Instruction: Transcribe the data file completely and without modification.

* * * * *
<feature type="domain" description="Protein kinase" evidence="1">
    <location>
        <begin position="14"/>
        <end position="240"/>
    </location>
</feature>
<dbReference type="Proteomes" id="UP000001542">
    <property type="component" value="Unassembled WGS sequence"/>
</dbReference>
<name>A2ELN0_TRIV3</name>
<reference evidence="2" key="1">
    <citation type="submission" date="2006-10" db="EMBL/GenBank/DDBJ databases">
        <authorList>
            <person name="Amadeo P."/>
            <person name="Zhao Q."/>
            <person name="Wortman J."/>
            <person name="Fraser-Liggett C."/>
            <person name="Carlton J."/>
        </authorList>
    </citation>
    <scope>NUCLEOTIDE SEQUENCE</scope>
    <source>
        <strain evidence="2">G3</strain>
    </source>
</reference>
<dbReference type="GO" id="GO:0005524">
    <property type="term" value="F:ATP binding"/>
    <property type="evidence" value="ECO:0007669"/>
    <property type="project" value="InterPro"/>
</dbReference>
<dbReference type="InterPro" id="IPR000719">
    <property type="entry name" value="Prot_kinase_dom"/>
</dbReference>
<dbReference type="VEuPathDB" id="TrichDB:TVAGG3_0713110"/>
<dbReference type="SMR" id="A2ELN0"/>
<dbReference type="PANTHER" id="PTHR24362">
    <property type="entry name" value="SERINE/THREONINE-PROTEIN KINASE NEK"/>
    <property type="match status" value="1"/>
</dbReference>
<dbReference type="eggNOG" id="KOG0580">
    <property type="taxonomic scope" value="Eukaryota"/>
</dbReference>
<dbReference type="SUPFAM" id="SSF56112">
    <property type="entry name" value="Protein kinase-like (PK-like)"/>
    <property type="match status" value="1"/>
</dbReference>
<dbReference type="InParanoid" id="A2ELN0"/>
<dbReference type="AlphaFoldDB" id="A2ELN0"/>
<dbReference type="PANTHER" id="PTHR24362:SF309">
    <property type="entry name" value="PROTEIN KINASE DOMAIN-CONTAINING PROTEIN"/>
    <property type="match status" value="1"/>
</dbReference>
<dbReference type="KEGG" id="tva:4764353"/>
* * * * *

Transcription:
<feature type="domain" description="Protein kinase" evidence="1">
    <location>
        <begin position="14"/>
        <end position="240"/>
    </location>
</feature>
<dbReference type="Proteomes" id="UP000001542">
    <property type="component" value="Unassembled WGS sequence"/>
</dbReference>
<name>A2ELN0_TRIV3</name>
<reference evidence="2" key="1">
    <citation type="submission" date="2006-10" db="EMBL/GenBank/DDBJ databases">
        <authorList>
            <person name="Amadeo P."/>
            <person name="Zhao Q."/>
            <person name="Wortman J."/>
            <person name="Fraser-Liggett C."/>
            <person name="Carlton J."/>
        </authorList>
    </citation>
    <scope>NUCLEOTIDE SEQUENCE</scope>
    <source>
        <strain evidence="2">G3</strain>
    </source>
</reference>
<dbReference type="GO" id="GO:0005524">
    <property type="term" value="F:ATP binding"/>
    <property type="evidence" value="ECO:0007669"/>
    <property type="project" value="InterPro"/>
</dbReference>
<dbReference type="InterPro" id="IPR000719">
    <property type="entry name" value="Prot_kinase_dom"/>
</dbReference>
<dbReference type="VEuPathDB" id="TrichDB:TVAGG3_0713110"/>
<dbReference type="SMR" id="A2ELN0"/>
<dbReference type="PANTHER" id="PTHR24362">
    <property type="entry name" value="SERINE/THREONINE-PROTEIN KINASE NEK"/>
    <property type="match status" value="1"/>
</dbReference>
<dbReference type="eggNOG" id="KOG0580">
    <property type="taxonomic scope" value="Eukaryota"/>
</dbReference>
<dbReference type="SUPFAM" id="SSF56112">
    <property type="entry name" value="Protein kinase-like (PK-like)"/>
    <property type="match status" value="1"/>
</dbReference>
<dbReference type="InParanoid" id="A2ELN0"/>
<dbReference type="AlphaFoldDB" id="A2ELN0"/>
<dbReference type="PANTHER" id="PTHR24362:SF309">
    <property type="entry name" value="PROTEIN KINASE DOMAIN-CONTAINING PROTEIN"/>
    <property type="match status" value="1"/>
</dbReference>
<dbReference type="KEGG" id="tva:4764353"/>